Holy Family

Holy Family

Saturday, January 8, 2011

Feast of Blessed Eurosia Fabris

Good morning. “He has scattered the proud in their own conceit.” These words from the Canticle of Mary or the Magnificat, offer us an understanding of the response Jesus’ cousin John the Baptizer gives to those who inquire as to who he is. In true humility John the Baptist responds saying: “He (Referring to Jesus) must increase; I must decrease.”  This reading today from the Gospel of John (Jn 3:22-30) offers us as parents valuable instruction.  The lesson John offers us here is an awareness of humility, a virtue we need to model for our children in order for them to truly experience joy in their lives.  John the Baptist’s life clearly demonstrated an awareness and healthy appreciation of who he was and what his calling was in life.  His life had direction, it had purpose. If as parents we can successfully teach our children to experience that same sense of humility, and sense of purpose, they will come to experience much joy, because their sense of self will not get in the way of knowing and appreciating the gifts God has bestowed upon them.

The difficulty we parents encounter today is that we live in a culture that is absorbed with this idea of “self-esteem.”  Our society, where it involves children, often tends to offer unfounded praise; there is this trend towards trying to foster positive self-regard by means of rewarding children for simply participating, by letting everyone be a winner. Everyone gets a prize just for showing up. “So, what’s the harm in that?” you ask.  The problem is that children, as a result of this “everyone’s a winner” approach, fail to develop an accurate appreciation of themselves, and at times wind up emotionally devastated when life doesn’t go their way.  They will however develop an accurate awareness and appreciation for their gifts as well as their limitations if they come to develop humility.  Like John the Baptist, a truly humble person comes to appreciate who they are, and knows to put things into perspective with those things that are really important. It may be helpful to remind ourselves that the word humility as well as the word for humor both originated from the Latin word “humus” meaning earth.  “"Remember, man, you are dust, and unto dust you shall return."   If as parents, we can learn to laugh at ourselves, our children will as well learn to laugh at life when it doesn’t go their way.  Make a great day!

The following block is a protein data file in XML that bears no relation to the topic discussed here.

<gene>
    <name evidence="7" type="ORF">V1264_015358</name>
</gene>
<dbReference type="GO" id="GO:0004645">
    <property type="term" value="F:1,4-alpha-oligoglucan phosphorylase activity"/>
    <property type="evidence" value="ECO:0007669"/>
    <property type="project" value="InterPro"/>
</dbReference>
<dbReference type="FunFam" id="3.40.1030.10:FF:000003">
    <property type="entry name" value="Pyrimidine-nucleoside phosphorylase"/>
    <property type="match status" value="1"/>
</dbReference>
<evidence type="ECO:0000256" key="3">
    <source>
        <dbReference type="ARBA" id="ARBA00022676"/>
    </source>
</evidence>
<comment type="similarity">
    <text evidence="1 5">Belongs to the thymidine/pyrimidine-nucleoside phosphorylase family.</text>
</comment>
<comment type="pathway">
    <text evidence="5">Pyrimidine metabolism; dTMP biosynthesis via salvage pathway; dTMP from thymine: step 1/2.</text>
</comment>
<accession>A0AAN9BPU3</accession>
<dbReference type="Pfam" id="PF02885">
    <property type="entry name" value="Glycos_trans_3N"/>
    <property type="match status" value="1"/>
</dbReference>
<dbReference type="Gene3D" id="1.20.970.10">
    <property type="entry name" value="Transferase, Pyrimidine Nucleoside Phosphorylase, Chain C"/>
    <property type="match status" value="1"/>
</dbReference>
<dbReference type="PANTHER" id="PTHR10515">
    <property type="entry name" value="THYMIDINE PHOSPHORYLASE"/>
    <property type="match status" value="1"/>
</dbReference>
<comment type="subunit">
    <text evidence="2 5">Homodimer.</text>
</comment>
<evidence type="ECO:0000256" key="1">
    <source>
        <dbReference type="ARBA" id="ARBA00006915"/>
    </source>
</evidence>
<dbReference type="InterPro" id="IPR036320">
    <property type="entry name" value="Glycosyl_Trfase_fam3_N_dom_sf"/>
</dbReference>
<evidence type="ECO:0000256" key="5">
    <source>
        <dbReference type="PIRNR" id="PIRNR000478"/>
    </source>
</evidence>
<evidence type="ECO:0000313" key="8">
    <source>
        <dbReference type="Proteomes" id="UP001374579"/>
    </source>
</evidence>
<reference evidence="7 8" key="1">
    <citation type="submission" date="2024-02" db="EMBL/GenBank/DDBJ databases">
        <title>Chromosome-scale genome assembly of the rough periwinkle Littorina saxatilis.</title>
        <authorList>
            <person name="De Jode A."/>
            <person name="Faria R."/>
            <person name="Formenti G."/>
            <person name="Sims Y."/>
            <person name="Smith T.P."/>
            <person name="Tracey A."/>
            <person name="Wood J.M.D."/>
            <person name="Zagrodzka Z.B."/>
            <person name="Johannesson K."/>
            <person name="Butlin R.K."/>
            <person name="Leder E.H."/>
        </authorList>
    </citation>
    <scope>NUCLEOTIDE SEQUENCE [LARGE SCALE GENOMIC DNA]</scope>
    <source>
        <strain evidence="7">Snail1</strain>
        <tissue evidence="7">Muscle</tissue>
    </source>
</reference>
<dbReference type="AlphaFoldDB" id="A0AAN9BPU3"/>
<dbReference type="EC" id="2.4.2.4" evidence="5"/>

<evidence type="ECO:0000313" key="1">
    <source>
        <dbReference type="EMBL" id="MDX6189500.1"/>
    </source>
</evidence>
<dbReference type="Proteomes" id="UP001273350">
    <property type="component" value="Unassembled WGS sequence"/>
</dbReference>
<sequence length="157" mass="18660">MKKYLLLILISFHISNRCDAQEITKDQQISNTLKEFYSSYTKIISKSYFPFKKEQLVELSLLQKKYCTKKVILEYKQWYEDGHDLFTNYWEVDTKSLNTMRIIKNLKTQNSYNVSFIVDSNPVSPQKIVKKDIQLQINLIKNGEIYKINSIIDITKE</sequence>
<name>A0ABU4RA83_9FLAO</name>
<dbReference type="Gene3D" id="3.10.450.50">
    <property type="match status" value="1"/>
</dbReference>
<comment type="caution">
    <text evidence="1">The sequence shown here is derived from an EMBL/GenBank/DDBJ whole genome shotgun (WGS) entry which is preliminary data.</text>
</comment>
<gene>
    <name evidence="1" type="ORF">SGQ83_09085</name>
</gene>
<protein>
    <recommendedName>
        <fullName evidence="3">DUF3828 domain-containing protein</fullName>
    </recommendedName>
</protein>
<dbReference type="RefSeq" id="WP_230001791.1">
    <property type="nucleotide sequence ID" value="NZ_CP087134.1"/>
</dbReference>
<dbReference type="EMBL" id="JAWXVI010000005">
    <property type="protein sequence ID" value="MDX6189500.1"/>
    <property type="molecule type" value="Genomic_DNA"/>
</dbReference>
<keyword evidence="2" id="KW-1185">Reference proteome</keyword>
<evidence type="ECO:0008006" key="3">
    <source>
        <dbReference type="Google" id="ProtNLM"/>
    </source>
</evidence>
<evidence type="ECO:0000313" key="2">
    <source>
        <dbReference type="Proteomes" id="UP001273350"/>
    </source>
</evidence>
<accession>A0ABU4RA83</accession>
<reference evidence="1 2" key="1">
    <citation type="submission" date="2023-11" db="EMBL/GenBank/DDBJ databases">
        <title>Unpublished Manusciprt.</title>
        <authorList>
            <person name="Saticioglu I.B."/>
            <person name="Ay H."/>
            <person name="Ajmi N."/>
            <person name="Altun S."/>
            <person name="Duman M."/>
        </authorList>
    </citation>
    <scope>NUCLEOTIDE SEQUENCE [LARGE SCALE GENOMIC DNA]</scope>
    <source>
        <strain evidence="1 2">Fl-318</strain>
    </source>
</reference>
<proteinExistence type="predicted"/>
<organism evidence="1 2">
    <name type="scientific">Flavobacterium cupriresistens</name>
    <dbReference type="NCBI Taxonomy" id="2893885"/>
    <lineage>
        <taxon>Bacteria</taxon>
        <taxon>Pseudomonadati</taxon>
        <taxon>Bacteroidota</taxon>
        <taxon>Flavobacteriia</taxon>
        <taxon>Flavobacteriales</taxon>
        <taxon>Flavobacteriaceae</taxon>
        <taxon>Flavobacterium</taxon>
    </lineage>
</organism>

Today we recall the good life and works of Blessed Eurosia Fabris.

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